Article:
Deputy Jeff Gempler recently reached his 1,000th arrest after nine years of working for the Tuolumne County Sheriff’s Office.
Gempler, 44, reached the milestone after he arrested three people during a traffic stop in the county on charges of possession of prescription drugs and methamphetamine.
“Just another day on patrol,” he called it.
Gempler didn’t realize he had hit the milestone until he looked at statistics in the Sheriff’s Office computer system, where reports and arrests are filed.
A couple other deputies are catching up to his number, but have not worked for the department quite as long, he said.
The Sheriff’s Office switched from a paper to digital filing system around the time he started, so many people who have worked at the department longer can’t track their arrests as easily.
“It’s just being proactive,” Gempler said of the accomplishment.
During any given shift, the Sheriff’s Office has about three deputies on patrol for the county of 55,000 people.
“It’s a lot of area to cover,” he said.
Gempler said when he and the other deputies are not handling calls, they are patrolling neighborhoods and businesses throughout the county.
“I think maybe the public perception of cops is obviously the doughnut-eating,” he said. “We’ve got a good band of guys on patrol. We have a lot of guys that are proactive.”
The Santa Cruz native joined the force in 2003, after putting himself through the academy the year before.
He plans to stay in Tuolumne County for the remainder of his career.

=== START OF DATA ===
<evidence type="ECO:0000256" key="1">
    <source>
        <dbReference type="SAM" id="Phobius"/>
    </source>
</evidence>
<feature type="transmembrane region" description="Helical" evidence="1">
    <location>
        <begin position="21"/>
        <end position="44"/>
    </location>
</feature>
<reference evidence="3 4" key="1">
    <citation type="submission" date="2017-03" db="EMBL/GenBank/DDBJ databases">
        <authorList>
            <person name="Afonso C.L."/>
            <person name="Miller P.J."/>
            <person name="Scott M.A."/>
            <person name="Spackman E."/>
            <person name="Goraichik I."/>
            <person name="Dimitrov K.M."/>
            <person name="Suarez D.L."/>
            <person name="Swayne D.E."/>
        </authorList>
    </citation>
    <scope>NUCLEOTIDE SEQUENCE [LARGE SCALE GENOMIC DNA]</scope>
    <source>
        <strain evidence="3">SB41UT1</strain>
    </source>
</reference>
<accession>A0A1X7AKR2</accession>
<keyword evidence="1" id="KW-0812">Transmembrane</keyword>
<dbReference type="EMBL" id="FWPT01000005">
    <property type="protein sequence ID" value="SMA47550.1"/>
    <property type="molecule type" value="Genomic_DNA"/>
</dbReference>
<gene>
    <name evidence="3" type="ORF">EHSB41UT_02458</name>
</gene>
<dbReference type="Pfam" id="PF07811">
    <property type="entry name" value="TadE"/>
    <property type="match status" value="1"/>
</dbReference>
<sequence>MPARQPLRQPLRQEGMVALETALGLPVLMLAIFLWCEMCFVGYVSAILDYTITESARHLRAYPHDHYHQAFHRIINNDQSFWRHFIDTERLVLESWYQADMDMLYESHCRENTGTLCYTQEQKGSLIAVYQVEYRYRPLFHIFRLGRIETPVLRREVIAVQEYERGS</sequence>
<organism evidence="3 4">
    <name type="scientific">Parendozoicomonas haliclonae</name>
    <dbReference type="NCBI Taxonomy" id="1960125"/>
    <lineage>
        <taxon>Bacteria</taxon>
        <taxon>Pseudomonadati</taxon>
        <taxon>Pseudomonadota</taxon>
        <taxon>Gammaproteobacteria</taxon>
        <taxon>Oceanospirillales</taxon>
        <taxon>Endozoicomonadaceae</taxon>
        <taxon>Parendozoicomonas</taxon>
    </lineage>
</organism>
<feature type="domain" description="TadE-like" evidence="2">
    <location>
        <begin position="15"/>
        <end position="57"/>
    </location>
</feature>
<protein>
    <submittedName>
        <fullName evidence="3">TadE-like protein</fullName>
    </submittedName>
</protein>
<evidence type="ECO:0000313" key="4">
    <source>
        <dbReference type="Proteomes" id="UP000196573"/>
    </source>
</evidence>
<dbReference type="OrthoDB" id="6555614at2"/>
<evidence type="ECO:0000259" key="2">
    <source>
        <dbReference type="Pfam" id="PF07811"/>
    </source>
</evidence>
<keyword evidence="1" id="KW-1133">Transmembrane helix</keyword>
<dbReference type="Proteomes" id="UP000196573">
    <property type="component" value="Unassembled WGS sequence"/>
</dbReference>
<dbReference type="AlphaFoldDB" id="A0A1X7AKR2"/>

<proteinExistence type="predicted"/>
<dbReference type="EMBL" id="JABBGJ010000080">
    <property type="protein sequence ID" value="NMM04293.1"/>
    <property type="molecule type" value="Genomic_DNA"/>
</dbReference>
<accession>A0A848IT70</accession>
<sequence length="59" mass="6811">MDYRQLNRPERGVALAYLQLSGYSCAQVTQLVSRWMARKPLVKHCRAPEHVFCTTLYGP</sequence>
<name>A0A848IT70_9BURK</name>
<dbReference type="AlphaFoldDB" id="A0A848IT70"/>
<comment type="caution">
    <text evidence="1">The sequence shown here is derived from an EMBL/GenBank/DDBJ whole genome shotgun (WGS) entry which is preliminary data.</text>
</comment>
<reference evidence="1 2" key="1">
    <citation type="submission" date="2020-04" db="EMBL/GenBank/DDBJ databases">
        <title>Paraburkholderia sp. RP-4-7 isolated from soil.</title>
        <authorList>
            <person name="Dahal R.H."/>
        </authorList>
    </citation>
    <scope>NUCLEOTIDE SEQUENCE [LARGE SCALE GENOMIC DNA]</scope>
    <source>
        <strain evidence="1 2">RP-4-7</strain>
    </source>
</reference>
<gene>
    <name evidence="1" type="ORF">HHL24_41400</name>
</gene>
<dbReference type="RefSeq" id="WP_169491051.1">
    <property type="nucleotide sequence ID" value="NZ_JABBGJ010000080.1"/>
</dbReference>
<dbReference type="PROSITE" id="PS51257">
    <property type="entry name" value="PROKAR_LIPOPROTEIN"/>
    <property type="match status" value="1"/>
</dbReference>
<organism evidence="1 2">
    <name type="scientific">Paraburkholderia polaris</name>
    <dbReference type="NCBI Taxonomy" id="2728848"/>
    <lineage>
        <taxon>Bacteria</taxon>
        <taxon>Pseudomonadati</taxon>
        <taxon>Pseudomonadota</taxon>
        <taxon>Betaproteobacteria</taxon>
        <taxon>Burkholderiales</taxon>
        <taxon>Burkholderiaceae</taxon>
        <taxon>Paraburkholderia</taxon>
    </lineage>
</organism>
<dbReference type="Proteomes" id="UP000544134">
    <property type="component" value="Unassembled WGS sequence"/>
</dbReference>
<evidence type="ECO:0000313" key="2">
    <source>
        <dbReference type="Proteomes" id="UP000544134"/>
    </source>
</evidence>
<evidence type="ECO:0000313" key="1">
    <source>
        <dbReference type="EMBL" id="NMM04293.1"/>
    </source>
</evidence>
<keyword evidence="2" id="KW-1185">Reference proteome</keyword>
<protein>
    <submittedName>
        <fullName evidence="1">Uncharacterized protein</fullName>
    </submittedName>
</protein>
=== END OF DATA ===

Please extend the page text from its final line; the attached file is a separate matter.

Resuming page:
Gempler did not always know he wanted to work in law enforcement, but after having his car stolen, he knew how he would approach the job.
“Being a victim is no fun,” he said. “It was in Stockton, so they’re pretty overwhelmed and a stolen car for them is really not much but … the feeling I got was they didn’t really care. I always wanted, if I did this job, to make sure I didn’t leave people with that impression.”
Gempler said helping citizens get their stolen property back is one of the most rewarding parts of his job.
He said Tuolumne County residents can increase their chances of getting their stolen property back if they make note of serial numbers before they become victims.
The Sheriff’s Office runs serial numbers on items that appear to be stolen and can match them with those in burglary reports.
“The 1,000 thing is cool and all, but it’s also getting that kind of stuff out there,” he said.
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